This talk was delivered at the Peace and Prosperity 2016 Conference of
the Ron Paul Institute.
Not long ago I was thinking about the legacy of Murray N. Rothbard, the
brilliant scholar and the creator of the libertarian movement, as well as a
dear friend to both Ron and me. Would that movement have come into existence
without Murray? I don’t think so. And whatever might have developed in its
place would undoubtedly have been less pro-peace, and more willing to reach
an accord with the warfare state, than Murray ever was.
“I am getting more and more convinced,” he wrote privately in 1956, “that
the war-peace question is the key to the whole libertarian
Murray refused to stop talking about war and peace even when, by the late
1960s, his antiwar views had alienated him completely from the
mainstream right wing and had left him with a vastly smaller audience. It
reminds me of how Ron himself, despite all the conservatives who pleaded with
him to leave foreign policy out of his speeches in order to win more support
and influence, refused to do so. The issue was too important – morally,
economically, and in every other way – and these men were too principled.
Of course, Murray was right: the influence and consequences of war are so
pervasive and far-reaching that we cannot think of it as just another issue,
next to sugar quotas. War and militarism warp and deform whatever they touch.
For today I’ve chosen six ways, out of what is surely a much larger number of
First and foremost, war deforms us morally. It does so
because the state itself first warps our moral sense. We’ve imbibed the idea
that the state may legitimately do things that would be considered
unspeakable enormities if carried out by private individuals. If I have a
grievance, even a legitimate one, against someone else, no one would make
excuses for me if I launched an attack on that person’s entire neighborhood,
and I would be thought deranged if I dismissed any deaths I caused as mere
Or suppose Apple computer, or the Staples office supply chain, or the Elks
club, launched a series of missile attacks that killed a thousand people. The
outrage would be ceaseless. The attacks would be portrayed as evidence of the
incorrigible wickedness of the private sector.
But when the United States government launches an indefensible war against
Iraq, spreading death, destruction, and dislocation to an extraordinary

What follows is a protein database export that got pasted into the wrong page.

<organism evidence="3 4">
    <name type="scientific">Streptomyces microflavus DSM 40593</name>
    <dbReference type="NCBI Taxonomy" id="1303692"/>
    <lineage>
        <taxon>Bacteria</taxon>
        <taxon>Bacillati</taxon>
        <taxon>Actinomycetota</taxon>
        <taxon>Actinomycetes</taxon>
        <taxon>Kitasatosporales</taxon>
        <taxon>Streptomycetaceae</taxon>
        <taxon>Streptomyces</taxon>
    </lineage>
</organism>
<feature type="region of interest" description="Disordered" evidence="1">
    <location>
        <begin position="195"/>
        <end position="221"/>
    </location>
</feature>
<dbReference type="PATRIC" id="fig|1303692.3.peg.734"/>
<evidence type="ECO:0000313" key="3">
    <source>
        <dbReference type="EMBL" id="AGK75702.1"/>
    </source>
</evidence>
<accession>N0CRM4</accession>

number of people, there is some anger, to be sure, among opponents of the
policy. Yet even most opponents of the war stop short of drawing sweeping
conclusions from this about the nature of the state. They remain in thrall to
what they learned in high school civics, where the state is described as a
great and progressive institution. Not even the horrors of war cause them to
revisit this crippling assumption. And the next time they’re on an airplane, they’ll
applaud the soldiers who fought in that very war. (Would they, by the way,
applaud soldiers who had fought a war launched by Walmart?)
On the other hand, if we think of the state as a parasitic and
self-interested institution that survives by siphoning resources from the
productive citizenry, and which bamboozles the public with a now-familiar
battery of arguments as to why it is indispensable to our well-being, we can
look at war realistically, without all the superstitions and the patriotic
Unfortunately, naive civics-class platitudes have greater purchase on the
American mind than does Rothbard’s brutally realistic portrayal of the state,
its nature, and its motivations. So the racket continues. The presidents who
launch these wars still adorn American classrooms, thereby conveying the
message that whatever their so-called mistakes, these are decent men,
occupying a decent institution, whom the kids have a duty to respect.
War and the preparation for war deform the economy. Now
this one will come as a surprise to some people since virtually everyone has
heard at one time or another that war can stimulate economies. It’s
true that war can stimulate parts of economies; as Ludwig von Mises
pointed out, it stimulates, as does a plague, the funeral industry.
But war cannot stimulate the economy in general. Remember what the economy
is for, after all: meeting the needs of consumers. During the war, the needs
of the people take a back seat to the demands of the military. National
income statistics may give the false impression of prosperity, but any fool
understands that seizing money and spending it on, say, cruise missiles,
can’t make the public wealthy. It merely diverts resources away from civilian
There need not be a hot war raging for militarism to deform an economy. As
Tom Woods reminds us, when half or more of your research and development
talent is diverted into military purposes, that means so much less devoted to
civilian needs. When the Pentagon becomes your major customer, you lose the
competitive edge to which market discipline gives rise. Since cost is not the
Pentagon’s major concern,
the cost-minimizing firm tends to become the cost- and subsidy-maximizing
To get a sense of the sheer scope of the opportunity costs involved, consider
the following examples.
- A single F-16 training jet consumes in under an hour the
same amount of fuel it takes the average American motorist two years to
- To train a single combat pilot costs between $5 million
and $7 million.
- One year of energy use by the Pentagon could power all
American mass transit systems for nearly 14 years.
- The Defense Department consumed so many resources
between 1947 and 1987 that had they been kept in private hands they
could have replaced – or doubled – the country’s entire capital stock.
And meanwhile, despite all the fairy tales about a decimated military, US
military expenditures today roughly equate to those of all other countries on
earth put together.
War and war propaganda deform our views of other peoples.
World War I may have been the classic example of this: the Germans were the
Huns, uniquely prone to carry out the most heinous atrocities. That portrayal
made it all the easier to persuade citizens of the Allied countries to
support, or at least acquiesce in, four years of war against them. And then a
long starvation campaign against already impoverished and sick civilians to
force the government to sign an unjust treaty.
After the war, there was a minor backlash against the lies and insults